Clark County commissioners are considering offering voters as many as five advisory votes in this November’s election.
Four of those votes will relate in some way to the demise of the Columbia River Crossing project or transportation options facing the region.
The fifth will ask voters what they think about fireworks.
All of them will be nonbinding.
The bounty of voting opportunities stems from what Commissioner David Madore sees as a fortuitous financial opportunity.
“One thing really nice about the freeholders being on this November’s election is that if we ever had an opportunity to have a low-cost way to ask the voters for advice on big issues that affect us … (it’s) $5,000 to $7,000, compared to $75,000 to a hundred-and-some thousand dollars for a countywide advisory vote,” Madore said. “It’s a deal. Quite an opportunity.”
Because the county has already authorized a freeholder election for individuals to draft a new county charter, many costs to hold a county election have already been undertaken.
The freeholder election is expected to cost the county $96,500. Clark County Auditor Greg Kimsey has said it will then cost between $5,000 and $7,000 for each new issue placed on the ballot.
And with those costs in mind, Madore introduced three potential items to send to a vote. One will ask voters for their opinions on light rail, bus rapid transit and an east county bridge spanning the Columbia River.
Commissioner Steve Stuart introduced a vote on how residents feel about seven days’ worth of legal fireworks. Stuart said after years of receiving mail from residents upset over the week of noisy explosions, he would like voters to decide on potentially limiting the legal fireworks period.
Stuart later offered up the fifth potential vote when he told Madore he felt the three transportation-related issues weren’t broad enough.
“I’m just worried you just have light rail, and that’s the only piece of it,” Stuart said. “My recommendation is on the notice for the light rail advisory vote you actually change it to a Columbia River Crossing … advisory vote.”
Stuart argued that residents should still have a chance to vote on the matter of replacing the Interstate 5 Bridge even if the Columbia River Crossing was killed by the Washington Legislature.
“If you’re not afraid of the answer, you shouldn’t be afraid to ask the question,” Stuart said.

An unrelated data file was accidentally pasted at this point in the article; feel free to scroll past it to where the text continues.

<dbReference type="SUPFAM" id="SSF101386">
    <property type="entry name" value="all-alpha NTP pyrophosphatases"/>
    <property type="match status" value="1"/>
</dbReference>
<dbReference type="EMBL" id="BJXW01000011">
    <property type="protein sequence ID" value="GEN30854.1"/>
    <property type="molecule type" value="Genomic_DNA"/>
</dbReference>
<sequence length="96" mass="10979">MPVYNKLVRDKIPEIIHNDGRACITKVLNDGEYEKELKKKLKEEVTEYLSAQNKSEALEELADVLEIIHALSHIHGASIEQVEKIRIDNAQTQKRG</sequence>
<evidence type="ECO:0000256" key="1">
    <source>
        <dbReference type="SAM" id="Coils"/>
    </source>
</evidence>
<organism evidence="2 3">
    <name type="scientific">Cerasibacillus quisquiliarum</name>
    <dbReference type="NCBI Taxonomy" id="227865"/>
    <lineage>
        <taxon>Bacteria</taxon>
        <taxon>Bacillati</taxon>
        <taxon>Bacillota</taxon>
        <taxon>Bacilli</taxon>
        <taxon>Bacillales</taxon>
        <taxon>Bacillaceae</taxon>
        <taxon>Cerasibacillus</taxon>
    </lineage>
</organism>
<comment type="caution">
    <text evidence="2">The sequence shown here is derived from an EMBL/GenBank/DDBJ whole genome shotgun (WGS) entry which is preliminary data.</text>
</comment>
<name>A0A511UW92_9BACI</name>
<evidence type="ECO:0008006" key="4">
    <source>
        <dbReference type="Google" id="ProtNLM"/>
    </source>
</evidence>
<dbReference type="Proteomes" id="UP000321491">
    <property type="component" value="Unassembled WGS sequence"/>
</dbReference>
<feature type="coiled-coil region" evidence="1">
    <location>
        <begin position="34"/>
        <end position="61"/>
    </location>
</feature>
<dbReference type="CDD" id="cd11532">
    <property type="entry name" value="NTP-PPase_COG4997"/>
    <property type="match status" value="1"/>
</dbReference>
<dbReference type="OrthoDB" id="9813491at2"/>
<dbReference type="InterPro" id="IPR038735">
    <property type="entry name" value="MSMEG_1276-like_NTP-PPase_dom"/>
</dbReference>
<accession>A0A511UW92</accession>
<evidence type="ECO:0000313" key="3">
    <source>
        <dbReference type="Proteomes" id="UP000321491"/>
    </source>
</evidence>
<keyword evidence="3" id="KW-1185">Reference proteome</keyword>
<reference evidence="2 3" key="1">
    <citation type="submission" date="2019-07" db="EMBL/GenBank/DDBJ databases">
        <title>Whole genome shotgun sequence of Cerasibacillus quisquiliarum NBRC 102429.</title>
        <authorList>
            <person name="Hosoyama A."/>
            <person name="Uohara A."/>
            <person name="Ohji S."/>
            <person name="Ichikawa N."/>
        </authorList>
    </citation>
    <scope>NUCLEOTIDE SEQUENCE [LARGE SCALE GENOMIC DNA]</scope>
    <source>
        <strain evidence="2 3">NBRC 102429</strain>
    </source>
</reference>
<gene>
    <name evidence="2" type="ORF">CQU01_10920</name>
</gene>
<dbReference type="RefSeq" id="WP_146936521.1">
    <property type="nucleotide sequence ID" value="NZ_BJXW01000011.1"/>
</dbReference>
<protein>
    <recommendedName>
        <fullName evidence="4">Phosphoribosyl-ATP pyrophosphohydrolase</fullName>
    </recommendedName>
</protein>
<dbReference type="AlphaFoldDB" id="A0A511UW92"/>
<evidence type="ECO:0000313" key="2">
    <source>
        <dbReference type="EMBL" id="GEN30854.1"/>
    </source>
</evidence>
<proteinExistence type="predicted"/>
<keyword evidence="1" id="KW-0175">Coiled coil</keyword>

Madore told Stuart he would support him in moving forward with discussion on such a resolution if it was drafted.
The next step is largely procedural, as commissioners will notice a public hearing for each of the resolutions on Friday. That gives them time to create final language at next week’s board time meeting and adopt the resolutions before the Aug. 6 deadline to place a matter on the ballot.
Commissioner Tom Mielke stood in support of all five potential votes, saying the board could further discuss the particular language next week.
A sixth potential resolution came from Stuart when he queried if the board should offer the voters a chance to expand the board of commissioners to five positions.
After Madore and Stuart bickered a bit over the scope of the light-rail vote, Stuart said he had “one more advisory vote we can notice.”
“There’s a petition going around to move from three to five commissioners and we can put that on the ballot ourselves,” Stuart said. “So why don’t we notice that? I mean, since it’s five to seven thousand dollars, it’s cheap right? We should trust the people.”
The petition for additional commissioners has mostly been discussed by individuals frustrated with Madore and Mielke over recent actions, including the appointment of state Sen. Don Benton, R-Vancouver, to the director position of the county’s environmental services department.
Stuart, a Democrat, saw his suggestion fall on deaf ears from Madore and Mielke, both Republicans, who both said the freeholder process was now the proper arena for voters to change the makeup of the board.